The world-wide impact of the COVID-19 virus is now being truly realised…
Events are cancelled and fighters are now feeling a little aimless, not knowing how long restrictions are going to be in place.
During this time of inevitable social lock-down – depending on where you are in the world, it’s either already here, or it’s coming – it’s the time to focus on the things you can control.
And as a fighter there are some big things you can do to continue to move forwards, even when you’ve lost access to your Muay Thai gym and must train at home.
Cup Half-Empty Or Half-Full?
When we come out of the other side of this, and the events are back on again, there will be two sets of people…
Those that let it all slip, and those that improved their physical and mental abilities.
Without access to facilities and training partners, the majority will let it all slip.
Those that proactively find ways to forge onward will emerge with a huge advantage, forcing everyone else to play catch up.
I’m not into making excuses or feeling sorry for myself.
And I don’t like to see the clients I work with, or those that follow me falling into that trap either.
It doesn’t have to be perfect, but take charge, and do what you can do… focus on that, and not what’s been taken away.
Odds are you will get the virus, but that you’ll be ok.
You just need to make sure you don’t pass it on to others that are vulnerable… which also means not passing it onto others that maybe aren’t vulnerable themselves, but could infect someone who is.
So we mustn’t be selfish. Heed the advice to self-isolate and ride it out.
How The COVID-19 Virus Will Affect You & Your Training
When you get the virus, your respiratory system will be damaged and your aerobic fitness compromised for a period of time. But for the vast majority it will fully recover.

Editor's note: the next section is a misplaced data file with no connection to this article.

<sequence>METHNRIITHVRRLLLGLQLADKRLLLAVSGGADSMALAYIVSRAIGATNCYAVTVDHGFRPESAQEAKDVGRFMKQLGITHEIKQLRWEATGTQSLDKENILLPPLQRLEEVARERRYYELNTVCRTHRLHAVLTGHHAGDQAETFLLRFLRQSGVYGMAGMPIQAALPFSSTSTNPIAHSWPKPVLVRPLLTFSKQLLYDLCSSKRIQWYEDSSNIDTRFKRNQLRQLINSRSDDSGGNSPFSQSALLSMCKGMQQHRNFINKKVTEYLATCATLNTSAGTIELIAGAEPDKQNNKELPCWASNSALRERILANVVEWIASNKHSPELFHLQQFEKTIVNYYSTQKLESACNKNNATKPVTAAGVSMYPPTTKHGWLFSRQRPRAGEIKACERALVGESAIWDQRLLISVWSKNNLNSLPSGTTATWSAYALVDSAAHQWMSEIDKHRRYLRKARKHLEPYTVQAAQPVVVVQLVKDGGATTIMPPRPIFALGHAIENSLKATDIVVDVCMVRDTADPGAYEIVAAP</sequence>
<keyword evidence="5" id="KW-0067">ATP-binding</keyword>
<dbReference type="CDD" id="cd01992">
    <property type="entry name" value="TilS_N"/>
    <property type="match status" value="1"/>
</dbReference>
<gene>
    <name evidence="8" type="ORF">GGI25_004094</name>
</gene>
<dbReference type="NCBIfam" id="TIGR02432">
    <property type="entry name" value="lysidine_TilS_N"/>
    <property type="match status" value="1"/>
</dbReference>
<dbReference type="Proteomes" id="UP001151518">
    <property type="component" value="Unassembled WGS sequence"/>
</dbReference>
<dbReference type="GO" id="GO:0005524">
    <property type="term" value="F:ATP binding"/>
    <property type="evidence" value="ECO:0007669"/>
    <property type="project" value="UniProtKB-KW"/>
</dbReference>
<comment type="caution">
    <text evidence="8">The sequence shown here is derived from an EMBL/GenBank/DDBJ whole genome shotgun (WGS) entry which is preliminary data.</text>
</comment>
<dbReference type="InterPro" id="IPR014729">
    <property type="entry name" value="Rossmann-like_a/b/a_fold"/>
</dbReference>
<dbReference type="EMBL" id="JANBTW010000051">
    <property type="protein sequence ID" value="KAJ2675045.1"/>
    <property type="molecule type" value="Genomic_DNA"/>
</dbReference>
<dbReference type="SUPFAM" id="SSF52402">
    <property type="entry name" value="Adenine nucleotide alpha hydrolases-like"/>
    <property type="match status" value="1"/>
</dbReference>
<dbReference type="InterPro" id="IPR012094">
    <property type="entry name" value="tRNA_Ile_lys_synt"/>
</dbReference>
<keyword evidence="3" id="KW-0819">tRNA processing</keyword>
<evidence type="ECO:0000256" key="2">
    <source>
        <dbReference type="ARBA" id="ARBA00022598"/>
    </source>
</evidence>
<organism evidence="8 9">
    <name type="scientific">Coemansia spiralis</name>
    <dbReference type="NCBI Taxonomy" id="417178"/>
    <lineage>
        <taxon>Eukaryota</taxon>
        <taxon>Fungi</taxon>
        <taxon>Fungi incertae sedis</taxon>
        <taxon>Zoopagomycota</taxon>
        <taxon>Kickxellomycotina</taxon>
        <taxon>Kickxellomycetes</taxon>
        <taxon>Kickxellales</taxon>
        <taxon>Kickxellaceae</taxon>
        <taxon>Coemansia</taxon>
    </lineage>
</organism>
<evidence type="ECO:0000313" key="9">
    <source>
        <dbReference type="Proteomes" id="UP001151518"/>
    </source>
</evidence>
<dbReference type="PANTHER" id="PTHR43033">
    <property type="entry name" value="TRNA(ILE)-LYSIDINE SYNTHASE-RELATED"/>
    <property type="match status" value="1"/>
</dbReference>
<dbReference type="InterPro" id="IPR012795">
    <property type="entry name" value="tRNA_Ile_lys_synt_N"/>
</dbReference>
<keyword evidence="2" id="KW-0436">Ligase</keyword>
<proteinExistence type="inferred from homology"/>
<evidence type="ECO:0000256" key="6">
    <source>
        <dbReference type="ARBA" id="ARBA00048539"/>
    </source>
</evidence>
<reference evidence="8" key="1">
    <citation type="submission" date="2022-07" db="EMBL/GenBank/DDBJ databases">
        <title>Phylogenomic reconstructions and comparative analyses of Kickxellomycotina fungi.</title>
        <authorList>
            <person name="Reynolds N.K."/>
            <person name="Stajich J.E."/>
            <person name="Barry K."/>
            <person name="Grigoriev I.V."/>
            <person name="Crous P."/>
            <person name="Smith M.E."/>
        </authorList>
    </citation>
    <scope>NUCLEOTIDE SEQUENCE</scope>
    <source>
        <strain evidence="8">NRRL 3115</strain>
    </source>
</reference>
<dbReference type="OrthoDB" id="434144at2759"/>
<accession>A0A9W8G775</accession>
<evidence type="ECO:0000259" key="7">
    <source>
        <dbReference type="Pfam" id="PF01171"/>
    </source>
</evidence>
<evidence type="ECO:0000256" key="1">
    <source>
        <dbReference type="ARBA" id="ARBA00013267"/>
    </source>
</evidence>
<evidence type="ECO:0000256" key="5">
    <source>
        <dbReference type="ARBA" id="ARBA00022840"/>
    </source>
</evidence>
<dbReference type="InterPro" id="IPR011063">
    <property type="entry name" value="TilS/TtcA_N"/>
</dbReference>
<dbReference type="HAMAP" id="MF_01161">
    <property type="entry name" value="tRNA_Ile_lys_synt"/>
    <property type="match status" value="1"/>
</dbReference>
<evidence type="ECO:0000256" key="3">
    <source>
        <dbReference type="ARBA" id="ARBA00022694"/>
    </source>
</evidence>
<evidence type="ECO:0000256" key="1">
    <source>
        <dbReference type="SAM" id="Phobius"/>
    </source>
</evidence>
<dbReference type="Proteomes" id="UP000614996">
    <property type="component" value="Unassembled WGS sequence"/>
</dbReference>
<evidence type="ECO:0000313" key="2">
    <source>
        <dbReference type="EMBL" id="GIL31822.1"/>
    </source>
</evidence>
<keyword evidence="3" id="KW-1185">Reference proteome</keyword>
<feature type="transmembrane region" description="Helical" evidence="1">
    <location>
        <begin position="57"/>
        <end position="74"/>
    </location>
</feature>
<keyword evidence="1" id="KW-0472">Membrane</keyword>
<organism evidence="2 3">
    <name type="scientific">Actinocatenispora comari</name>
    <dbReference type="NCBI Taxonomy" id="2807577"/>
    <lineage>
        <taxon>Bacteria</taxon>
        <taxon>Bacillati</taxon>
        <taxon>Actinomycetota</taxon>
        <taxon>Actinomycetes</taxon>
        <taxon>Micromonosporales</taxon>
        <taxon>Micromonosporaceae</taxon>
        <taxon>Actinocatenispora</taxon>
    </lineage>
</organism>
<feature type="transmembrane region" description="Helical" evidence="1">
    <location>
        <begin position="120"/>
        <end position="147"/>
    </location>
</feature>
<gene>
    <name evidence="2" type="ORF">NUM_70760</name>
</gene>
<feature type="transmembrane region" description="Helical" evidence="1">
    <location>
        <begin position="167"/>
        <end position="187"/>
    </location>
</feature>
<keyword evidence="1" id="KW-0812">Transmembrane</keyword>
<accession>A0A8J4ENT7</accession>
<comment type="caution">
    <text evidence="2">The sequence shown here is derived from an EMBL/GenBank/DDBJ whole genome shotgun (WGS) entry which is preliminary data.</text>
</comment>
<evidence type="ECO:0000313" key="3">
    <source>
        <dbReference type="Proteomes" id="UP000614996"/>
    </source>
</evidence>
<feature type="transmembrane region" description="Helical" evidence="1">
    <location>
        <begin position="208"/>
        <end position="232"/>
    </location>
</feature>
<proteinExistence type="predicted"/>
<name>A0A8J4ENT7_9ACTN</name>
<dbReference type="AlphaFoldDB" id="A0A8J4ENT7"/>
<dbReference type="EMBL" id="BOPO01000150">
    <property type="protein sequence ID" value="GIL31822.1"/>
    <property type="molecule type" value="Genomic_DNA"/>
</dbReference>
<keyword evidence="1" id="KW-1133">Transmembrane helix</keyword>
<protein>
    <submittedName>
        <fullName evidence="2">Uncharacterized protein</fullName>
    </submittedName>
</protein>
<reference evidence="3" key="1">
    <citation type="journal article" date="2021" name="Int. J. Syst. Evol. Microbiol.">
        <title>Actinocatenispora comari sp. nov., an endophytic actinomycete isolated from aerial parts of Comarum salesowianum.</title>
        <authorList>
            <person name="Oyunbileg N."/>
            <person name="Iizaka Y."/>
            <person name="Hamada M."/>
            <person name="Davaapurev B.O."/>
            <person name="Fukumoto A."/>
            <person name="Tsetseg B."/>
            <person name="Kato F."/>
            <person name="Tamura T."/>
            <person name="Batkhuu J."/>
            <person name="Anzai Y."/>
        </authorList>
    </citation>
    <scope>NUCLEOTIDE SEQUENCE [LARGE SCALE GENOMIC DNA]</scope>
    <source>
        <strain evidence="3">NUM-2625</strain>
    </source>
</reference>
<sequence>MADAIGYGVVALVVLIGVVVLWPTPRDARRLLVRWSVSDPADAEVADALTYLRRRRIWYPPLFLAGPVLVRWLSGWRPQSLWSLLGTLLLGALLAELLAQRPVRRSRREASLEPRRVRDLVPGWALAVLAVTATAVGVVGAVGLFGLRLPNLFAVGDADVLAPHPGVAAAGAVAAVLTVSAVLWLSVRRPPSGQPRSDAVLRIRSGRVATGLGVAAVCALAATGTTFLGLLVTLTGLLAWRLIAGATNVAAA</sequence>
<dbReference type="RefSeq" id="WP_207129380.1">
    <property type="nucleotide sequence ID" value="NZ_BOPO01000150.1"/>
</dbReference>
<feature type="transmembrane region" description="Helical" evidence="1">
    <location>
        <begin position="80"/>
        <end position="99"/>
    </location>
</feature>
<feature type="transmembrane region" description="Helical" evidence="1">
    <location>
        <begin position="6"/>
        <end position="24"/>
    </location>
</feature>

When infected, goblet and cilia cells in the lungs become damaged, and fluid and debris begins to build in the lungs – making it hard to breathe.
This typically lasts about a week.
Your immune system kicks in and you’ll develop a fever as your body fights the virus. Your body will need to shift mucus by coughing and giving you a runny nose.
During this time, stop training, so you not only recover quicker, but you also don’t infect anyone else.
Self-isolate, eat, drink and sleep well.
80% of those infected will only experience mild illness. And even of all of those that are hospitalised and discharged, 75–84% of them will have regained full lung capacity.
An unlucky 16-25% will suffer a 20-30% drop in lung function, even after full recovery…
But even then, these individuals can improve their lung function over time with cardiovascular training.
Your objective is to recover as fast as possible and get back to productive fitness training as soon as possible.
On return to training, your aerobic conditioning should be progressive and start low.
Build aerobic capacity and aerobic power using longer, steady runs, and gentler intervals… like I’ve described in my Optimal Fight Camp Blueprint – during the first two blocks of training.
Depending on how you were training before you got ill, your neuromuscular ability (your strength, power, speed) will not likely be significantly affected.
You can resume that at a higher level, and maintain better progress.
And this enhanced neuromuscular ability (strength and power) shouldn’t be underestimated in the “arms race” for superior Muay Thai performance once the fight events return in our calendars.
In the meantime, train to keep as much performance as you can before you get ill.
And there’s no reason you can’t improve performance if you train well, even in self-isolation.
Then after you’ve recovered from the illness, progressively address your diminished aerobic function…
And crack on with your functional strength, explosive power, and maximum speed training, pretty much where you left off.
Just make sure you plan your week well and allow enough recovery too.
Bunker down, take control of what you can, and get ready to adapt and make best of the bad situation…
And ultimately emerge ahead of those that fail to do the same.
Keep an eye on my social media channels and my website, where I’ll be sharing as much as I can to help you get through this.
Take care, and I’ll see you soon.